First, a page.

Antetokounmpo is having a phenomenal season, and is making plays.

Draymond Green fires back at league: “It’s funny how you can tell me… how my body is supposed to react”

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It’s not hard to find out how Draymond Green felt after picking up a flagrant foul Thursday night when his leg flew up after a foul and caught James Harden in the face. Just go to his Twitter feed.

Saturday at Warriors’ practice, Green expanded on the subject, here’s the video via Anthony Slater of the San Jose Mercury News.

If you prefer to read are Green’s comments transcribed:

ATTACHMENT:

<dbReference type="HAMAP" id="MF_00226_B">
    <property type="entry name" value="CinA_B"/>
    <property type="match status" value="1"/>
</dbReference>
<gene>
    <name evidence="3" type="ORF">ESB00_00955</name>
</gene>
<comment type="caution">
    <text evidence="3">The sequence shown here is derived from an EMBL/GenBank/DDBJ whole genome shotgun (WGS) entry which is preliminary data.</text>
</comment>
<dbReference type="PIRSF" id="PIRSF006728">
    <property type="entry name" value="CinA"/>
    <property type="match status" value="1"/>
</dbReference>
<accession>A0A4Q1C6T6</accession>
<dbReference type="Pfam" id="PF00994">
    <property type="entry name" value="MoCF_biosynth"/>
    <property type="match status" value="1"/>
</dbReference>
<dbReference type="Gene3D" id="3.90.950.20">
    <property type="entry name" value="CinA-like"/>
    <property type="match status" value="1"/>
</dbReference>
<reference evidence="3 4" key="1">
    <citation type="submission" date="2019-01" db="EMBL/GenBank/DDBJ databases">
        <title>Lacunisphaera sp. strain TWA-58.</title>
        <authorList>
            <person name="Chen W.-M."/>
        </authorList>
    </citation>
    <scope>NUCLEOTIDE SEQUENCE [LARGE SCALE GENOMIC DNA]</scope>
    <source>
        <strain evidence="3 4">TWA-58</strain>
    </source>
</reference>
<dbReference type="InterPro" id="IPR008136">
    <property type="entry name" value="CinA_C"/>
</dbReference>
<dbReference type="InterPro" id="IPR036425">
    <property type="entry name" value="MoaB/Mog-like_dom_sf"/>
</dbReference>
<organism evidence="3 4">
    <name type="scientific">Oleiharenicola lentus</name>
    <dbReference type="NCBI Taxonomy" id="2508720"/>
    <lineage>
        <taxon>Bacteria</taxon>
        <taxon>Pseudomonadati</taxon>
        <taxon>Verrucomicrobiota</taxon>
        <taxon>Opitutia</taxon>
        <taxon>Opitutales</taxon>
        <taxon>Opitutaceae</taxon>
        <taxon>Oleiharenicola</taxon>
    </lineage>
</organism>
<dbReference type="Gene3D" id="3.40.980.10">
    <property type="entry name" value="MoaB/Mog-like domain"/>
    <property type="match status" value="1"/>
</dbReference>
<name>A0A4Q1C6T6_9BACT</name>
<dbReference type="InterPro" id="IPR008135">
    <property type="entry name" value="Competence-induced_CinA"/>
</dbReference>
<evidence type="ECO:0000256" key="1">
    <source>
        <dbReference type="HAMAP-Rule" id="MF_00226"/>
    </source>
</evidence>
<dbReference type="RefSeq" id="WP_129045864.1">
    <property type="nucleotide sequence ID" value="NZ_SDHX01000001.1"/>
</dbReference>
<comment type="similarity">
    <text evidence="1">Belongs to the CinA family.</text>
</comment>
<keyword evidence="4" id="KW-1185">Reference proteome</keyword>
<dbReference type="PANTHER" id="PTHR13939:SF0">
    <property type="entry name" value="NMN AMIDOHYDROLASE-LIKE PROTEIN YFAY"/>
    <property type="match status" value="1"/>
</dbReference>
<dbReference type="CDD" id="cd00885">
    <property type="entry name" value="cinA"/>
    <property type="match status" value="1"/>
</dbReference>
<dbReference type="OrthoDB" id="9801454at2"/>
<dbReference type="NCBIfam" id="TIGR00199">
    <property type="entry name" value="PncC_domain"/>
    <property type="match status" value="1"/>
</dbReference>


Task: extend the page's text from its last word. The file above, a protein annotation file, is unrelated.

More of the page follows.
“I just laugh at it. It’s funny how you can tell me how I get hit and how my body is supposed to react. I didn’t know the league office was that smart when it came to body movements. I’m not sure if they took kinesiology for their positions to tell you how your body is going to react when you get hit in a certain position. Or you go up and you have guys who jump to the ceiling. A lot of these guys that make the rules can’t touch the rim, yet they tell you how you’re way up there in the air which way you’re body (is supposed to go). I don’t understand that. That’s like me going in there and saying, ‘Hey, you did something on your paperwork wrong.’ I don’t know what your paperwork looks like. But it is what it is. They made the rule. Make your rule. I don’t care. But if you’re going to say it’s an unnatural thing, an unnatural act, no offense to James Harden, but I’ve never seen nobody up until James started doing it that shoots a layup like this under your arm (sweeps arms in a demonstration). That’s really not a natural act either. That’s not a natural basketball play either. But, hey, if you’re going to make a rule, make a rule. But if you’re going to take unnatural acts out the game, then let’s lock in on all these unnatural acts and take them out the game. I don’t know. Let them keep telling people how their body react I guess. They need to go take a few more kinesiology classes though. Maybe they can take a taping class or functional movement classes. Let me know how the body works because clearly mine don’t work the right way.”